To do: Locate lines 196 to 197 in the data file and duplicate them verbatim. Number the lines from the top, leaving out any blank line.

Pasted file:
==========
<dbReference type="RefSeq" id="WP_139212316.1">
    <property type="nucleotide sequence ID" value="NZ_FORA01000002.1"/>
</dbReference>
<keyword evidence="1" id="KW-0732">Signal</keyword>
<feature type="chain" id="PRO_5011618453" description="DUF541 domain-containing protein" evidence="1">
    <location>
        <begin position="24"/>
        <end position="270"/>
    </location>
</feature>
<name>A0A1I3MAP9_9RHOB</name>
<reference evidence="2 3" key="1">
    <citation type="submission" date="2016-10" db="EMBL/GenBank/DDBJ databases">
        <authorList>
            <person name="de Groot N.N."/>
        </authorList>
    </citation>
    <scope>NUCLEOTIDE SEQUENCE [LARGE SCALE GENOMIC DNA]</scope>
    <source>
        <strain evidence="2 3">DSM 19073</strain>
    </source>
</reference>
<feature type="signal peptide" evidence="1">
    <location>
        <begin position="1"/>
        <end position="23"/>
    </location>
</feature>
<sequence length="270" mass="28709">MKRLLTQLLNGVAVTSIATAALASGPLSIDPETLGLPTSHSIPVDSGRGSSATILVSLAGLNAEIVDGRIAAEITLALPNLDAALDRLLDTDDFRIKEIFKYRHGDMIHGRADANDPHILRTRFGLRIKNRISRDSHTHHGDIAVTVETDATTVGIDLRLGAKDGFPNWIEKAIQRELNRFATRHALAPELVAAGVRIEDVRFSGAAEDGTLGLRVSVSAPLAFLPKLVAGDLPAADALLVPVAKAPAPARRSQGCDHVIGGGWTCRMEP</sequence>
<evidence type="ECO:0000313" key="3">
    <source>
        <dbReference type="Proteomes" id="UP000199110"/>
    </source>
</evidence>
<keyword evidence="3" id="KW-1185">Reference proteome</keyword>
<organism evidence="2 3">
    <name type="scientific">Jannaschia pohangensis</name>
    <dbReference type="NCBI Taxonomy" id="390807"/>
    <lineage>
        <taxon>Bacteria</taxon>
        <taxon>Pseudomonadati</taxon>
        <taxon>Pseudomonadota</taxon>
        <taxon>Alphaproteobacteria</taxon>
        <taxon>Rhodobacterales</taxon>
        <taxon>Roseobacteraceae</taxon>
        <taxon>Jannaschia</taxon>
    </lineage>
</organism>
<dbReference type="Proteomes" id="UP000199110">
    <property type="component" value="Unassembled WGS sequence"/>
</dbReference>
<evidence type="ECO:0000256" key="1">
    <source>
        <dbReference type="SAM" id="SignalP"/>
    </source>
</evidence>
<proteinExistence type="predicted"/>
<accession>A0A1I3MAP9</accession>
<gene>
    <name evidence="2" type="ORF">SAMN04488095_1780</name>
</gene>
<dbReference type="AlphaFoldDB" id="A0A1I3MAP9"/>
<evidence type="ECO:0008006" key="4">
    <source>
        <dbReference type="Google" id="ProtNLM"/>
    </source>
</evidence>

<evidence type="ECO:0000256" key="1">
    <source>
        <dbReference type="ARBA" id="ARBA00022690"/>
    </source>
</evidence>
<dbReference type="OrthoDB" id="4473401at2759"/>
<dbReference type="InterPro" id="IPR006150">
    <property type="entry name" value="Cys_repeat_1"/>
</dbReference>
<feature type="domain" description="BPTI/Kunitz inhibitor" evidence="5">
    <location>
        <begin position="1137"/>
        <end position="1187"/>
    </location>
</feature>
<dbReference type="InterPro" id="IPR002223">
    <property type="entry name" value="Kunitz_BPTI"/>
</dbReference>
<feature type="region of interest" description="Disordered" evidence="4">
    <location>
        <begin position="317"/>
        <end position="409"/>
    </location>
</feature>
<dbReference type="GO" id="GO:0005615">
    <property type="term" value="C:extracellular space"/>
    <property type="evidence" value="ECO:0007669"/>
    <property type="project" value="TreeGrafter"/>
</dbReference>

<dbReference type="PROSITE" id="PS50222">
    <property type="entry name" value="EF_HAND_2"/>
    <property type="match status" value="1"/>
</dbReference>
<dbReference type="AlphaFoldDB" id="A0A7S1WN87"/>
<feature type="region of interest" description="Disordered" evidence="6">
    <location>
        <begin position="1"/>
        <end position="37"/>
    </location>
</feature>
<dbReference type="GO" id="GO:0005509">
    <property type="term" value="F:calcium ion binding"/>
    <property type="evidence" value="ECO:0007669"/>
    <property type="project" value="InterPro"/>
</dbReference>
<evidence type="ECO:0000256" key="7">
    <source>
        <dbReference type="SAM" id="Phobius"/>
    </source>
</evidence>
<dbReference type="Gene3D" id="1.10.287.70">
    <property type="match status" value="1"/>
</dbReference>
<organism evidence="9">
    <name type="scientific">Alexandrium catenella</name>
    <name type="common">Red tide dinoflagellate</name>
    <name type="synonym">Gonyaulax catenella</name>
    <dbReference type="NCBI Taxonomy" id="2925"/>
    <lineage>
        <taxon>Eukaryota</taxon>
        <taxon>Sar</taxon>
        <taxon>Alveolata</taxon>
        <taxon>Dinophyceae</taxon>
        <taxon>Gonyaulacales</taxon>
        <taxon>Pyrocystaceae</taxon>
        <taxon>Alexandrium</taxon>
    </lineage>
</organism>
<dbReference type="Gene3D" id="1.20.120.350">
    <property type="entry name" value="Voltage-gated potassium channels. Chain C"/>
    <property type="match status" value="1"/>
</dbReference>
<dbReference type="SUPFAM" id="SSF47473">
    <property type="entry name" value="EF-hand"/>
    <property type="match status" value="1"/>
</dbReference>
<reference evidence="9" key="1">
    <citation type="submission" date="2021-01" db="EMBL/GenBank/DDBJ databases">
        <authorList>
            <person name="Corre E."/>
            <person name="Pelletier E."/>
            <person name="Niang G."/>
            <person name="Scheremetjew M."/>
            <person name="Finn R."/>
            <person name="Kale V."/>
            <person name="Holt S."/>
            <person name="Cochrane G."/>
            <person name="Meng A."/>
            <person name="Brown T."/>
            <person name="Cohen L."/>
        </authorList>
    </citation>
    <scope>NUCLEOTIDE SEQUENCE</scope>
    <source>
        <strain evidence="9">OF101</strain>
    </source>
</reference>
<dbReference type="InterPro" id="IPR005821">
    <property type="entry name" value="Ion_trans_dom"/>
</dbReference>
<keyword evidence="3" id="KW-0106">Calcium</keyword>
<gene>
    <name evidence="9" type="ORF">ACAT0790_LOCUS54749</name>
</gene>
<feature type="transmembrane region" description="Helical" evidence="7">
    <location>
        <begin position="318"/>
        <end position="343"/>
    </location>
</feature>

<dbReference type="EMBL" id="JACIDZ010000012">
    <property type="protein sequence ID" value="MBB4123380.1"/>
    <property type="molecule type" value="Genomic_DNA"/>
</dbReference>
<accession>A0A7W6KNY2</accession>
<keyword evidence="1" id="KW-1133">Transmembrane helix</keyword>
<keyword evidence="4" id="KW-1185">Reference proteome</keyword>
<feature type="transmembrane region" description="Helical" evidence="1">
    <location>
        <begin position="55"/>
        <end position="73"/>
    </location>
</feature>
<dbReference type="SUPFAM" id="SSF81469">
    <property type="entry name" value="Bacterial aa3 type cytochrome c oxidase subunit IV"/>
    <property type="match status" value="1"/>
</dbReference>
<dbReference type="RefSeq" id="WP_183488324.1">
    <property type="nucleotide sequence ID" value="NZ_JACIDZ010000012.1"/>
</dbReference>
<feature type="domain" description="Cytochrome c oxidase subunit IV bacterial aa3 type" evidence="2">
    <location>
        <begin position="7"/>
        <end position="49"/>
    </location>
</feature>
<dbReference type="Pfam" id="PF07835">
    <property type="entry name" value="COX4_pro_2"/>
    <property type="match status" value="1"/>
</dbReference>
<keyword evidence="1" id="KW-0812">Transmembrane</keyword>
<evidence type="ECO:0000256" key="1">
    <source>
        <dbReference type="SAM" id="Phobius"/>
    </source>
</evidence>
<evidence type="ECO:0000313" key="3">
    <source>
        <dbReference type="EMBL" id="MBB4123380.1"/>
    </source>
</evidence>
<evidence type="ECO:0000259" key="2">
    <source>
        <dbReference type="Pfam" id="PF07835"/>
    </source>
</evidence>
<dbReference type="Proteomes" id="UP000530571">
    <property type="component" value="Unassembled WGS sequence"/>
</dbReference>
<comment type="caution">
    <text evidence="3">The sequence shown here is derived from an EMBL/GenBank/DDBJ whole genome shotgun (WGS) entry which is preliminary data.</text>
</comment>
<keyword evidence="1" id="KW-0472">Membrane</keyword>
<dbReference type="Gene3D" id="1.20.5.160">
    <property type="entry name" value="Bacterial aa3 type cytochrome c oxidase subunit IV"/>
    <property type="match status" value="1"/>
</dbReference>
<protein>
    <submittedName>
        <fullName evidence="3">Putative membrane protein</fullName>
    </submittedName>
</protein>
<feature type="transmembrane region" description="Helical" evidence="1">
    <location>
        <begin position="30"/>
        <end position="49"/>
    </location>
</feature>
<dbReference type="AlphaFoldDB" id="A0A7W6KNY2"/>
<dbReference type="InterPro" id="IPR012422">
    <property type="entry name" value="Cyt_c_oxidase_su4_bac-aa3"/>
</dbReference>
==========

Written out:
    <property type="nucleotide sequence ID" value="NZ_JACIDZ010000012.1"/>
</dbReference>